Long ago in 1992, we had the privilege of sitting with one of the country’s leading News Journalists and one of the country’s leading Economics Journalists. The Berlin Wall had not long fallen. In the UK, the Tories were about to win their fourth successive general election. The Triumph of Capitalism seemed complete. The News Journalist opined that there were only two ways to run an economy-Capitalist and Socialist. Self evidently, the Capitalist way had triumphed. Capitalism provided freedom, and private property. It was more fun. Above all, it was innovative, dynamic and would leave sclerotic Socialism far behind. The Economics Journalist demurred. There were, he felt, different ways to run Capitalism, and different countries might have different experiences of the heady brew.
In Rentier Capitalism, Brett Christopher thinks that the predictions of the Economics Journalist have come true, at least in the UK. * He sees an economy riven by massive inequalities on a scale unknown since before the Second World War. There is a massive disparity between the owners of assets and those who have nothing but debts, starkly highlighted by the dysfunctional housing market. With wealth, and hence information, concentrated in few hands, decision outcomes, both economic and political, are poor. Christopher devotes a whole chapter to the hot topic of contracts for all kinds of public service provision from test and trace to railways as evidence of this.
For Christopher Rentier Capitalism is defined as “…income derived from ownership or control of scarce assets under conditions of low or no competition” By definition it will produce a sluggish, low innovation economy of proles and toffs, where the latter have no incentive to invest overmuch, and the former exist as a precariat living from paycheck to loan to rent day. Hence Britain’s appalling record on productivity. Christopher is in the tradition of reformist economists such as Thomas Piketty and Will Hutton, as well as various studies of Britain’s peculiar decline from about 1850 onwards.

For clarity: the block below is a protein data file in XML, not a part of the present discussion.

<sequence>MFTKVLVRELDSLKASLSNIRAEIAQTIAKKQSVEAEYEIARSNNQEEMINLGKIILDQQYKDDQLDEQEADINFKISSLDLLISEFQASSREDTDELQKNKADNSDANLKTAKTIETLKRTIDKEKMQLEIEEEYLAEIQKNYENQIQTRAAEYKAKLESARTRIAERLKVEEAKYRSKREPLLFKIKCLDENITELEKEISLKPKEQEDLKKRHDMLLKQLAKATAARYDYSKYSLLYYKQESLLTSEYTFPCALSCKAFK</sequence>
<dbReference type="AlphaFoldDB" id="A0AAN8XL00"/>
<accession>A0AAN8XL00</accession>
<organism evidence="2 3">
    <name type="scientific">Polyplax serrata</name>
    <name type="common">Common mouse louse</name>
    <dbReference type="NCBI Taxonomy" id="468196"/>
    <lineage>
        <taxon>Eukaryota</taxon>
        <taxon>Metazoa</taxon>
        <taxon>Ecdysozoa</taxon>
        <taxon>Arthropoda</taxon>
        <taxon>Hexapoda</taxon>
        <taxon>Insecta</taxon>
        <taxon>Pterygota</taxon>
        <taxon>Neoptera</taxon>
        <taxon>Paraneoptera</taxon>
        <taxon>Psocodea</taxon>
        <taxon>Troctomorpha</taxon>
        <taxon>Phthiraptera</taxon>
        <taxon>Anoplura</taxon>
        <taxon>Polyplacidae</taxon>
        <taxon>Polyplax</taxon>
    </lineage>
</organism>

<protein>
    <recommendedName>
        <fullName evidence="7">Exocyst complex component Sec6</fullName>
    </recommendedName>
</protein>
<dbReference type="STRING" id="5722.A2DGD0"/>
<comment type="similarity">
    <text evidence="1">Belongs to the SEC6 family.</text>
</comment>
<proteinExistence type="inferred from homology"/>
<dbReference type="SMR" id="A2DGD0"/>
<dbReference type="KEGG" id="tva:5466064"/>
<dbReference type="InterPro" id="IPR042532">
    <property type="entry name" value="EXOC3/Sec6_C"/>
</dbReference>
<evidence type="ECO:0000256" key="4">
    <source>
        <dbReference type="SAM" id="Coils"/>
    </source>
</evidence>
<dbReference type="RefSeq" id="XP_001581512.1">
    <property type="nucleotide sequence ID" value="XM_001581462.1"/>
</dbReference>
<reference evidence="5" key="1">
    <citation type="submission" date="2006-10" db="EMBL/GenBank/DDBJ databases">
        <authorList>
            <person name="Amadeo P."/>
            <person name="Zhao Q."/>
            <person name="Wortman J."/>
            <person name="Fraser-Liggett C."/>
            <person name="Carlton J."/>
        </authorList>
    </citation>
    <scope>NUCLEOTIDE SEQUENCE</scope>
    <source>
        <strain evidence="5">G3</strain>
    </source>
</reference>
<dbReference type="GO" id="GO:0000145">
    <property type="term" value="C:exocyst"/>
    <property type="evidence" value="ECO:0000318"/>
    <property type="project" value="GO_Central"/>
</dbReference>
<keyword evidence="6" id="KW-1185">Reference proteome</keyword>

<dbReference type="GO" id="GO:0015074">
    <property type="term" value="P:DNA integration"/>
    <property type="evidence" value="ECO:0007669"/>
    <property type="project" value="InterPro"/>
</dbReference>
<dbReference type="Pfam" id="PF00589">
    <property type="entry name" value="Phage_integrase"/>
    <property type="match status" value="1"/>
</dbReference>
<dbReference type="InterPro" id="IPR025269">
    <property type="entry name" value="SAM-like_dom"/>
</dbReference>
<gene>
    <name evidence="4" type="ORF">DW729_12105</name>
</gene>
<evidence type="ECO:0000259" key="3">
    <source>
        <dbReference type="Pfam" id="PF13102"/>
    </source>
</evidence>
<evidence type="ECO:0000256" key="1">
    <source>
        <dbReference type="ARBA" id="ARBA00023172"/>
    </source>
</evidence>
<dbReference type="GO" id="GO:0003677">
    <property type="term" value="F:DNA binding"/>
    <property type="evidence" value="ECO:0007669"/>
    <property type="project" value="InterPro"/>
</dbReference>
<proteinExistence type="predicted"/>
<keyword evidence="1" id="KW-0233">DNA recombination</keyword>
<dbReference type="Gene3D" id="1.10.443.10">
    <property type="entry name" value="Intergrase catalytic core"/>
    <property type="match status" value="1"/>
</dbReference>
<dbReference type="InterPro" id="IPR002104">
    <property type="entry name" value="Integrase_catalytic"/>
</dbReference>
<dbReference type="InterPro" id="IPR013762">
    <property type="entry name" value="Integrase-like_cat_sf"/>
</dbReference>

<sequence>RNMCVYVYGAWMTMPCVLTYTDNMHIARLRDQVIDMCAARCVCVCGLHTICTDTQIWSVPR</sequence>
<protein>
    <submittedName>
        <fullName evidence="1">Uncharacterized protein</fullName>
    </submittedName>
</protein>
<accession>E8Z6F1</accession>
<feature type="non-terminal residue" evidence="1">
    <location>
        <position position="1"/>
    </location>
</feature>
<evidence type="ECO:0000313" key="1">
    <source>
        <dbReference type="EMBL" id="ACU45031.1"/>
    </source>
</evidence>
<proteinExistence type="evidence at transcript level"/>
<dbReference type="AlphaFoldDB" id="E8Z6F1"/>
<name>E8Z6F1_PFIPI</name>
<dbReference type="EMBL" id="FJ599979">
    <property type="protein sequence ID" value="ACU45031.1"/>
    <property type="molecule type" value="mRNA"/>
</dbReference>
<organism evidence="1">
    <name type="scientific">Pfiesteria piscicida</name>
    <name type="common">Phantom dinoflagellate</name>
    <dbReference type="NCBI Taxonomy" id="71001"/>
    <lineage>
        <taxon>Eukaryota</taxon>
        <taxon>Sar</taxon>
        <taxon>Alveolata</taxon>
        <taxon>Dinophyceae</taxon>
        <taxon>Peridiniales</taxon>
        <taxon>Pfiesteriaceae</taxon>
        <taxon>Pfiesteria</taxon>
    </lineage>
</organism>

Is the system self corrective? So far the British Ruling class has been adept at self preservation by throwing crumbs like right to buy and a wholesale blaming of foreigners for the country’s afflictions. Will it always work? The rise of a propertyless educated stratum, and angry and enabled to allege deep seam of injustice has always been the storm signal of violent revolution to come. The owners of the media, the essential guardians of the system, are becoming older and showing signs of losing their power. In which case, batten your hatches.
Brett Christopher Rentier Capitalism Verso 2020
for an intelligent discussion of this book, and possible responses, see Christine Berry in Open Democracy
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